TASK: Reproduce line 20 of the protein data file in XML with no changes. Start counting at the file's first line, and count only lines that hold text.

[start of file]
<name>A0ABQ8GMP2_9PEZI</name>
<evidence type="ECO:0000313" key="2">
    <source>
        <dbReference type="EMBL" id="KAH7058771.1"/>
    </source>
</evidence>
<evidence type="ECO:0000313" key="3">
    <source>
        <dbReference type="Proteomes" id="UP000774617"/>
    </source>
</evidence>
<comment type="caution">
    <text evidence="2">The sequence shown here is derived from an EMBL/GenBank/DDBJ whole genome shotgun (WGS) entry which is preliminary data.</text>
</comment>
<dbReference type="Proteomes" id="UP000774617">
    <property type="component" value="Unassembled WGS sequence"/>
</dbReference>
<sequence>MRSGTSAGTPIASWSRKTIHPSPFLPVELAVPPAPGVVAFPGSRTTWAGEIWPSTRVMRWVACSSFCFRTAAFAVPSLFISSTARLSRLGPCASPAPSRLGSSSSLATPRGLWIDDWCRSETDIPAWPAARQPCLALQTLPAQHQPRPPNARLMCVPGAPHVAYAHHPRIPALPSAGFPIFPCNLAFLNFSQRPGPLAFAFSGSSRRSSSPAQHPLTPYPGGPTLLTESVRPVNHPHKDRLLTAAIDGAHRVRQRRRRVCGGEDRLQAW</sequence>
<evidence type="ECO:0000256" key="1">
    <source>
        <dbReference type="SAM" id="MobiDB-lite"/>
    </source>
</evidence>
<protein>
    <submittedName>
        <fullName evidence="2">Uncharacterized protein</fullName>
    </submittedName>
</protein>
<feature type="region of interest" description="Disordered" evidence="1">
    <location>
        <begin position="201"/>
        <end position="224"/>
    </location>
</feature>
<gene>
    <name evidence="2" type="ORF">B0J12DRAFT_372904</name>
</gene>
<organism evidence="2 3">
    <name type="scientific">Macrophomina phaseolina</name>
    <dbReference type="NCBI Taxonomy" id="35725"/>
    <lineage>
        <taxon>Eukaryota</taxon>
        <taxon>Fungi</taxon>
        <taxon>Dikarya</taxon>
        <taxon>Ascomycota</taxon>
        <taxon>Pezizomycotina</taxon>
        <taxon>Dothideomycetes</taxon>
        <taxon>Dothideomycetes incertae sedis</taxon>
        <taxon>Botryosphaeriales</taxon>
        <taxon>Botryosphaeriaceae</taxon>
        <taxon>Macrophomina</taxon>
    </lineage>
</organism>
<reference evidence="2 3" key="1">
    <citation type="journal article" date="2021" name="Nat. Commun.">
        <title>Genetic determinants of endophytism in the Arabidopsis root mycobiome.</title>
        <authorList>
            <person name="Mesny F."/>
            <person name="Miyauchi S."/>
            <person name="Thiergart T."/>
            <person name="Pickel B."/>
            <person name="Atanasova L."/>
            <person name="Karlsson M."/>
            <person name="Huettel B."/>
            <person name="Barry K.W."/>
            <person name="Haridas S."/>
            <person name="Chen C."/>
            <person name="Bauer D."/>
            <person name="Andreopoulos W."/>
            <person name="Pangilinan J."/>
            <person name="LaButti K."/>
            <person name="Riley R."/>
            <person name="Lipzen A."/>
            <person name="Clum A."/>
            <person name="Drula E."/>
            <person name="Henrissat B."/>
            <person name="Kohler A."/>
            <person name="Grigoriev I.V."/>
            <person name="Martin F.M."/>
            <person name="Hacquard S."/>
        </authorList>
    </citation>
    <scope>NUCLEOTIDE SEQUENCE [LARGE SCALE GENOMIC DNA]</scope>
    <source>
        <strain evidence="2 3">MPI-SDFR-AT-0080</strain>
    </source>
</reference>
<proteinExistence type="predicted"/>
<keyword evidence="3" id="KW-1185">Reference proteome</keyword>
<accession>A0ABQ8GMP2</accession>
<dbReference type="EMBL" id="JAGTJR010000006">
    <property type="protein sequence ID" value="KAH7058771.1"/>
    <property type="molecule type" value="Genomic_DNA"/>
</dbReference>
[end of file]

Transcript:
    <source>